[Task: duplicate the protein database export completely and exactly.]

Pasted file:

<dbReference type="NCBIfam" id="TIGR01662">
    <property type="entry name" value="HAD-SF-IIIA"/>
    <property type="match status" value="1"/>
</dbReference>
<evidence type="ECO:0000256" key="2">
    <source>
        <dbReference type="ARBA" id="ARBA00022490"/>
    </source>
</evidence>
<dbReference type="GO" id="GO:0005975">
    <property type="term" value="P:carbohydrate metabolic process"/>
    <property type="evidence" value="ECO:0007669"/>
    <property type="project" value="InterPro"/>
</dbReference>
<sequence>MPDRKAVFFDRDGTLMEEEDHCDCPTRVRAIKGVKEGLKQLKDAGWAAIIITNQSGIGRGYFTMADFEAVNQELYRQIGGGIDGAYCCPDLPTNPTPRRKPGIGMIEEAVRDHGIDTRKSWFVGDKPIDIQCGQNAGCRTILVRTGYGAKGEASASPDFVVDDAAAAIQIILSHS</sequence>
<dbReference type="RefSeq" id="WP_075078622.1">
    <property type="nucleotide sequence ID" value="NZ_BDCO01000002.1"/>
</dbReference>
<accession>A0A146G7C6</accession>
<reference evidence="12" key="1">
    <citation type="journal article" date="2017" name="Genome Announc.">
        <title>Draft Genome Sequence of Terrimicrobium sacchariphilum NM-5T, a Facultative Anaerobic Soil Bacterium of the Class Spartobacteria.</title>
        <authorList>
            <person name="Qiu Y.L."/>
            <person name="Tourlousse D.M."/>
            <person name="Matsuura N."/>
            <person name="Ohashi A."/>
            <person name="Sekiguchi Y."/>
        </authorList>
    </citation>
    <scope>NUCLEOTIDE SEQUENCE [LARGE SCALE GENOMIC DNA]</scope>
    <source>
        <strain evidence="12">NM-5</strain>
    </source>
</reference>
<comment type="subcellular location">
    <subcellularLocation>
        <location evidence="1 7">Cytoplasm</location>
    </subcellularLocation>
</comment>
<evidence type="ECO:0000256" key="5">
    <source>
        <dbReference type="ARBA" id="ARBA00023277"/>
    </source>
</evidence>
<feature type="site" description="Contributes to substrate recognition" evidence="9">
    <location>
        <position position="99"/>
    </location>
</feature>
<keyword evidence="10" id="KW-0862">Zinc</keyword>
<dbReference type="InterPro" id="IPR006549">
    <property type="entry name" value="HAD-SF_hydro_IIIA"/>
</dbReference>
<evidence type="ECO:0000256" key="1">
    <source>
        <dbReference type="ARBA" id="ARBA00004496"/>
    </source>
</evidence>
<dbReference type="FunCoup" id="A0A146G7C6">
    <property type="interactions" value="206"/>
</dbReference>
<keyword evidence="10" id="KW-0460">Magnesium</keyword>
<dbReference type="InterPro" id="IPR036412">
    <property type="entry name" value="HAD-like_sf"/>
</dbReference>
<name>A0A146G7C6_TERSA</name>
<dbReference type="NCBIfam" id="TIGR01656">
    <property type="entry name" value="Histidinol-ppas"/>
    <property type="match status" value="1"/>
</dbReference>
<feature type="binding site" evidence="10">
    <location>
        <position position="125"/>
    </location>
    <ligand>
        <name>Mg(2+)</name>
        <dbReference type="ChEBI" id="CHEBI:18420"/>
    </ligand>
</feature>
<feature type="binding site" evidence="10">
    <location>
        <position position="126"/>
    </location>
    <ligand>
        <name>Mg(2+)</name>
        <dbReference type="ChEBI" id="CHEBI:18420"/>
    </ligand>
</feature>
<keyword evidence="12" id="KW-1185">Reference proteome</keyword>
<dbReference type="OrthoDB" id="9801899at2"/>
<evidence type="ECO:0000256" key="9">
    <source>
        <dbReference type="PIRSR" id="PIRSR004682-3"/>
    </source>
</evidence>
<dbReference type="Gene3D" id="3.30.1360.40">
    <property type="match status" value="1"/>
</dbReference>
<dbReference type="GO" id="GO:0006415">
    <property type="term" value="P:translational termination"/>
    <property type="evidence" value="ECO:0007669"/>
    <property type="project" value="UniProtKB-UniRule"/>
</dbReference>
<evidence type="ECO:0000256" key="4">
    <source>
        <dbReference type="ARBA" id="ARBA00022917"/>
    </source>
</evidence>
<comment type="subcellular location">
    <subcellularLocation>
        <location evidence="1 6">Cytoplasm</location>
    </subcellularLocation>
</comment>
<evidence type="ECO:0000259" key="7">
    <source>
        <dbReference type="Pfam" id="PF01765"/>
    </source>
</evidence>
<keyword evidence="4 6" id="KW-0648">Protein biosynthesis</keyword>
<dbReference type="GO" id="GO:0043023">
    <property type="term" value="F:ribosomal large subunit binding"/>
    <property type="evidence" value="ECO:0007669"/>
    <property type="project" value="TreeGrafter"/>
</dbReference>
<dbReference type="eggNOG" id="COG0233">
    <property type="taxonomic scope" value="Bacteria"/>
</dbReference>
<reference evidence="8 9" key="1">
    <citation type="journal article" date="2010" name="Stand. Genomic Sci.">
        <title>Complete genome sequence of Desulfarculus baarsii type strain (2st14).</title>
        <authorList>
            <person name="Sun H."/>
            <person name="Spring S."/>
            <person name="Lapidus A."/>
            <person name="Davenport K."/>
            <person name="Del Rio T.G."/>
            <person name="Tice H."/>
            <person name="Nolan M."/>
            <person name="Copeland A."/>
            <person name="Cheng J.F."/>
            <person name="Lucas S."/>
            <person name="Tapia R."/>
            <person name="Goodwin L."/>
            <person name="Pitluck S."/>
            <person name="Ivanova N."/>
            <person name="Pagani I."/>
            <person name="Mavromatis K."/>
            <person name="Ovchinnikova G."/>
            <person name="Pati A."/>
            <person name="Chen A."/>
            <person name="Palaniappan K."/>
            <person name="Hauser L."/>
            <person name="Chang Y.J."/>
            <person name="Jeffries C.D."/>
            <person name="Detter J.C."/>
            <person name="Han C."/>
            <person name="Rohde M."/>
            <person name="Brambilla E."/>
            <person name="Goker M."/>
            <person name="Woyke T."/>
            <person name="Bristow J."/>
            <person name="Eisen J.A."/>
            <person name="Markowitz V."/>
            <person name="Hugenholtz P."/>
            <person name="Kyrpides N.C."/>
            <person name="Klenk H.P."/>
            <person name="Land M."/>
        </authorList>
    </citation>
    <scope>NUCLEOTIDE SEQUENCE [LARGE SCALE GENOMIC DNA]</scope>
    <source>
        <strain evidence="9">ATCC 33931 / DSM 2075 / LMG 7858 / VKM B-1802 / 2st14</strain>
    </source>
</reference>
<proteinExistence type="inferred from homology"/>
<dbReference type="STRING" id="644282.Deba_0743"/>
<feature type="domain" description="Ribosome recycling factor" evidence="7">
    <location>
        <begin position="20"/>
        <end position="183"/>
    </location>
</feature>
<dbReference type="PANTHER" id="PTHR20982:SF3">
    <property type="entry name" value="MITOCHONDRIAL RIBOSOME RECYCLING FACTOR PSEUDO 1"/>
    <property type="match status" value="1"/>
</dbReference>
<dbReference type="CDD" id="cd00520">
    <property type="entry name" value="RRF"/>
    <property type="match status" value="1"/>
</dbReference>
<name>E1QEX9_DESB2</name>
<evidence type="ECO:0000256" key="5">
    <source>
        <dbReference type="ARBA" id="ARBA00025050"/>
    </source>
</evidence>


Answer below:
<dbReference type="NCBIfam" id="TIGR01662">
    <property type="entry name" value="HAD-SF-IIIA"/>
    <property type="match status" value="1"/>
</dbReference>
<evidence type="ECO:0000256" key="2">
    <source>
        <dbReference type="ARBA" id="ARBA00022490"/>
    </source>
</evidence>
<dbReference type="GO" id="GO:0005975">
    <property type="term" value="P:carbohydrate metabolic process"/>
    <property type="evidence" value="ECO:0007669"/>
    <property type="project" value="InterPro"/>
</dbReference>
<sequence>MPDRKAVFFDRDGTLMEEEDHCDCPTRVRAIKGVKEGLKQLKDAGWAAIIITNQSGIGRGYFTMADFEAVNQELYRQIGGGIDGAYCCPDLPTNPTPRRKPGIGMIEEAVRDHGIDTRKSWFVGDKPIDIQCGQNAGCRTILVRTGYGAKGEASASPDFVVDDAAAAIQIILSHS</sequence>
<dbReference type="RefSeq" id="WP_075078622.1">
    <property type="nucleotide sequence ID" value="NZ_BDCO01000002.1"/>
</dbReference>
<accession>A0A146G7C6</accession>
<reference evidence="12" key="1">
    <citation type="journal article" date="2017" name="Genome Announc.">
        <title>Draft Genome Sequence of Terrimicrobium sacchariphilum NM-5T, a Facultative Anaerobic Soil Bacterium of the Class Spartobacteria.</title>
        <authorList>
            <person name="Qiu Y.L."/>
            <person name="Tourlousse D.M."/>
            <person name="Matsuura N."/>
            <person name="Ohashi A."/>
            <person name="Sekiguchi Y."/>
        </authorList>
    </citation>
    <scope>NUCLEOTIDE SEQUENCE [LARGE SCALE GENOMIC DNA]</scope>
    <source>
        <strain evidence="12">NM-5</strain>
    </source>
</reference>
<comment type="subcellular location">
    <subcellularLocation>
        <location evidence="1 7">Cytoplasm</location>
    </subcellularLocation>
</comment>
<evidence type="ECO:0000256" key="5">
    <source>
        <dbReference type="ARBA" id="ARBA00023277"/>
    </source>
</evidence>
<feature type="site" description="Contributes to substrate recognition" evidence="9">
    <location>
        <position position="99"/>
    </location>
</feature>
<keyword evidence="10" id="KW-0862">Zinc</keyword>
<dbReference type="InterPro" id="IPR006549">
    <property type="entry name" value="HAD-SF_hydro_IIIA"/>
</dbReference>
<evidence type="ECO:0000256" key="1">
    <source>
        <dbReference type="ARBA" id="ARBA00004496"/>
    </source>
</evidence>
<dbReference type="FunCoup" id="A0A146G7C6">
    <property type="interactions" value="206"/>
</dbReference>
<keyword evidence="10" id="KW-0460">Magnesium</keyword>
<dbReference type="InterPro" id="IPR036412">
    <property type="entry name" value="HAD-like_sf"/>
</dbReference>
<name>A0A146G7C6_TERSA</name>
<dbReference type="NCBIfam" id="TIGR01656">
    <property type="entry name" value="Histidinol-ppas"/>
    <property type="match status" value="1"/>
</dbReference>
<feature type="binding site" evidence="10">
    <location>
        <position position="125"/>
    </location>
    <ligand>
        <name>Mg(2+)</name>
        <dbReference type="ChEBI" id="CHEBI:18420"/>
    </ligand>
</feature>
<feature type="binding site" evidence="10">
    <location>
        <position position="126"/>
    </location>
    <ligand>
        <name>Mg(2+)</name>
        <dbReference type="ChEBI" id="CHEBI:18420"/>
    </ligand>
</feature>
<keyword evidence="12" id="KW-1185">Reference proteome</keyword>
<dbReference type="OrthoDB" id="9801899at2"/>
<evidence type="ECO:0000256" key="9">
    <source>
        <dbReference type="PIRSR" id="PIRSR004682-3"/>
    </source>
</evidence>
<dbReference type="Gene3D" id="3.30.1360.40">
    <property type="match status" value="1"/>
</dbReference>
<dbReference type="GO" id="GO:0006415">
    <property type="term" value="P:translational termination"/>
    <property type="evidence" value="ECO:0007669"/>
    <property type="project" value="UniProtKB-UniRule"/>
</dbReference>
<evidence type="ECO:0000256" key="4">
    <source>
        <dbReference type="ARBA" id="ARBA00022917"/>
    </source>
</evidence>
<comment type="subcellular location">
    <subcellularLocation>
        <location evidence="1 6">Cytoplasm</location>
    </subcellularLocation>
</comment>
<evidence type="ECO:0000259" key="7">
    <source>
        <dbReference type="Pfam" id="PF01765"/>
    </source>
</evidence>
<keyword evidence="4 6" id="KW-0648">Protein biosynthesis</keyword>
<dbReference type="GO" id="GO:0043023">
    <property type="term" value="F:ribosomal large subunit binding"/>
    <property type="evidence" value="ECO:0007669"/>
    <property type="project" value="TreeGrafter"/>
</dbReference>
<dbReference type="eggNOG" id="COG0233">
    <property type="taxonomic scope" value="Bacteria"/>
</dbReference>
<reference evidence="8 9" key="1">
    <citation type="journal article" date="2010" name="Stand. Genomic Sci.">
        <title>Complete genome sequence of Desulfarculus baarsii type strain (2st14).</title>
        <authorList>
            <person name="Sun H."/>
            <person name="Spring S."/>
            <person name="Lapidus A."/>
            <person name="Davenport K."/>
            <person name="Del Rio T.G."/>
            <person name="Tice H."/>
            <person name="Nolan M."/>
            <person name="Copeland A."/>
            <person name="Cheng J.F."/>
            <person name="Lucas S."/>
            <person name="Tapia R."/>
            <person name="Goodwin L."/>
            <person name="Pitluck S."/>
            <person name="Ivanova N."/>
            <person name="Pagani I."/>
            <person name="Mavromatis K."/>
            <person name="Ovchinnikova G."/>
            <person name="Pati A."/>
            <person name="Chen A."/>
            <person name="Palaniappan K."/>
            <person name="Hauser L."/>
            <person name="Chang Y.J."/>
            <person name="Jeffries C.D."/>
            <person name="Detter J.C."/>
            <person name="Han C."/>
            <person name="Rohde M."/>
            <person name="Brambilla E."/>
            <person name="Goker M."/>
            <person name="Woyke T."/>
            <person name="Bristow J."/>
            <person name="Eisen J.A."/>
            <person name="Markowitz V."/>
            <person name="Hugenholtz P."/>
            <person name="Kyrpides N.C."/>
            <person name="Klenk H.P."/>
            <person name="Land M."/>
        </authorList>
    </citation>
    <scope>NUCLEOTIDE SEQUENCE [LARGE SCALE GENOMIC DNA]</scope>
    <source>
        <strain evidence="9">ATCC 33931 / DSM 2075 / LMG 7858 / VKM B-1802 / 2st14</strain>
    </source>
</reference>
<proteinExistence type="inferred from homology"/>
<dbReference type="STRING" id="644282.Deba_0743"/>
<feature type="domain" description="Ribosome recycling factor" evidence="7">
    <location>
        <begin position="20"/>
        <end position="183"/>
    </location>
</feature>
<dbReference type="PANTHER" id="PTHR20982:SF3">
    <property type="entry name" value="MITOCHONDRIAL RIBOSOME RECYCLING FACTOR PSEUDO 1"/>
    <property type="match status" value="1"/>
</dbReference>
<dbReference type="CDD" id="cd00520">
    <property type="entry name" value="RRF"/>
    <property type="match status" value="1"/>
</dbReference>
<name>E1QEX9_DESB2</name>
<evidence type="ECO:0000256" key="5">
    <source>
        <dbReference type="ARBA" id="ARBA00025050"/>
    </source>
</evidence>